A walk through the dunes

A walk through the dunes

A walk through the dunes
As the train chugged to a halt at Jaisalmer, the smell of winter crept in through the half-open exit doors — a curious mix of wood burning in the distance and the rawness of the sand-swept wind.

We steadied our backpacks on our shoulders, drew our trolley bags out of the alcove under the bottom seat and got ready to disembark, but quickly realised that the clacking movement our bodies had gotten accustomed to overnight wasn’t going to leave us very soon.

The nip stung at our skins as we made our way out, earnestly searching for our designated pick-up guy, who, we were told, would be holding a placard with the family name. Soon enough, he came in our field of vision and we were thankful for the warmth of his jeep as he pulled out of the station.

Once we had left the tarred main road and entered a muddy one, we could see many sandstone buildings pressing against each other and protruding onto the road, making it rather narrow for a four-wheeler to manoeuvre about. But in no time, we were at the hotel Helsinki House, and our host-cum-driver helped us to our room. Breakfast was served on the rooftop, with the Jaisalmer Fort serving as the backdrop, and we relished every bite. There were fresh fruits, ‘parathas’, ‘poha’ and eggs. Washing it all down with hot cups of ‘masala chai’ was just what we needed, to take on the day ahead.

We visited the Mandir Palace, onboard a tuk-tuk rickshaw, organised kindly by the hotel staff. There are many interesting sights to behold at the palace — the peacock carvings on the walls and pillars, the first automobile used by the royal family, the big copper ‘handi’ that was used to cook non-vegetarian food in the royal kitchen and personal belongings of the royal family, up on display.

We also visited Gadisar Lake, which was created in the 15th century as a pivotal water resource for the arid land. It is flanked by the ‘Tilon Ki Pol’, a gateway that bears the shrine of lord Krishna. The paddle boat ride is a popular attraction here, and there are lots of street vendors selling artefacts on the banks of the lake.

After a quick lunch back at Helsinki House, we left for the Damodra desert camp in Sam in an open jeep, sent by the Damodra management. Time seemed to be a mere onlooker, as the splendour of the desert rose above us in spiralling waves of sheer rapture.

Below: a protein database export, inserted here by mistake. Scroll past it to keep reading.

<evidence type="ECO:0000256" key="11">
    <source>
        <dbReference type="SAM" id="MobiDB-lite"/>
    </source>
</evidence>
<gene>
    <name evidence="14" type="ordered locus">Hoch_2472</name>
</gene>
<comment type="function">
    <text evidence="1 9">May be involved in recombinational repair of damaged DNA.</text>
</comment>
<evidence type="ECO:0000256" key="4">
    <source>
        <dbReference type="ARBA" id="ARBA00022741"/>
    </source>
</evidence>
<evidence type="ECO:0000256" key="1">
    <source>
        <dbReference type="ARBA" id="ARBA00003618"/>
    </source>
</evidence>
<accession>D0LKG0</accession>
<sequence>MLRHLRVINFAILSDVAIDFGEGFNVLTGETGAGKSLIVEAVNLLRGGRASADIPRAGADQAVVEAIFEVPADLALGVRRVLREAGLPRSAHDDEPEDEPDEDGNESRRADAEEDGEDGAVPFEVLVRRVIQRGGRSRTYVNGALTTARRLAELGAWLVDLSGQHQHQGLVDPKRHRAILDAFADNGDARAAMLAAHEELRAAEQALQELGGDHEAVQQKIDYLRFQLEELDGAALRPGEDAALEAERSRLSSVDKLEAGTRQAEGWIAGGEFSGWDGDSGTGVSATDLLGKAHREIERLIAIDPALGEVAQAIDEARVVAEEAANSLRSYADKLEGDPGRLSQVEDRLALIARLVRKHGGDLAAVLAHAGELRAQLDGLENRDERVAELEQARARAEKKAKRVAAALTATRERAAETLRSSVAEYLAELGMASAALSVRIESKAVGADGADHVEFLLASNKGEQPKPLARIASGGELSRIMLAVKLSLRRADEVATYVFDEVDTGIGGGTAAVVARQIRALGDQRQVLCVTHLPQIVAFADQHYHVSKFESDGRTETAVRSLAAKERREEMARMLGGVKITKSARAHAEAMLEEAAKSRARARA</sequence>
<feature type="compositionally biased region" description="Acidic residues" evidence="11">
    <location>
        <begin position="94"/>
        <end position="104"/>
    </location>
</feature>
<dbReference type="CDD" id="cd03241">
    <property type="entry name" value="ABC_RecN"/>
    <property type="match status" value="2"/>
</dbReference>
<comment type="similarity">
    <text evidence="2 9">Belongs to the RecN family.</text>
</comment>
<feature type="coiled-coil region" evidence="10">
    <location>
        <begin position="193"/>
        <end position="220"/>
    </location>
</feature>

In the evening, we were taken to the sand dunes on camels and it was a rather grand experience. We slid down the dunes on boogie boards soon afterwards, drank tea made by our camel boy on a shifty wood-fired stove and watched the sun sink gloriously into the pink-tinted horizon.

The night was one of merriment and good food. We sipped on our hot teas as the fire eater ate his fire, the dancers balanced their pots on their heads and the folk artistes broke into elaborate rustic tunes. Food was served hot off the skillet, and the music and dance flowed on to complement the fine meal.

We returned to Jaisalmer city the next morning after a hearty breakfast of ‘poori chana’ among other things. The driver was kind enough to unload our bags and leave them in the Damodra city office, while we found a tuk-tuk yet again, this time to take us to the magnificent fort.

The living fort, as it is known, holds together parts of royal residences and temples made of marble, sea fossil and yellow sandstone. It is bustling with fort dwellers who sell traditional arts and crafts for a living, and you’re likely to see at least one of the following, no matter where you turn — antique coins and locks, block-printed and applique bedcovers, souvenirs, shoes and clothes. The view of the city from atop the living fort is dizzyingly beautiful too.

You could spend a few hours here, or an entire day, and still feel like you haven’t seen enough. Jaisalmer is regal and endearingly rustic all at once. Some of the most memorable times in Rajasthan are spent here, on the edge of the mighty Thar.

(The author can be contacted at ronjsponj@gmail.com)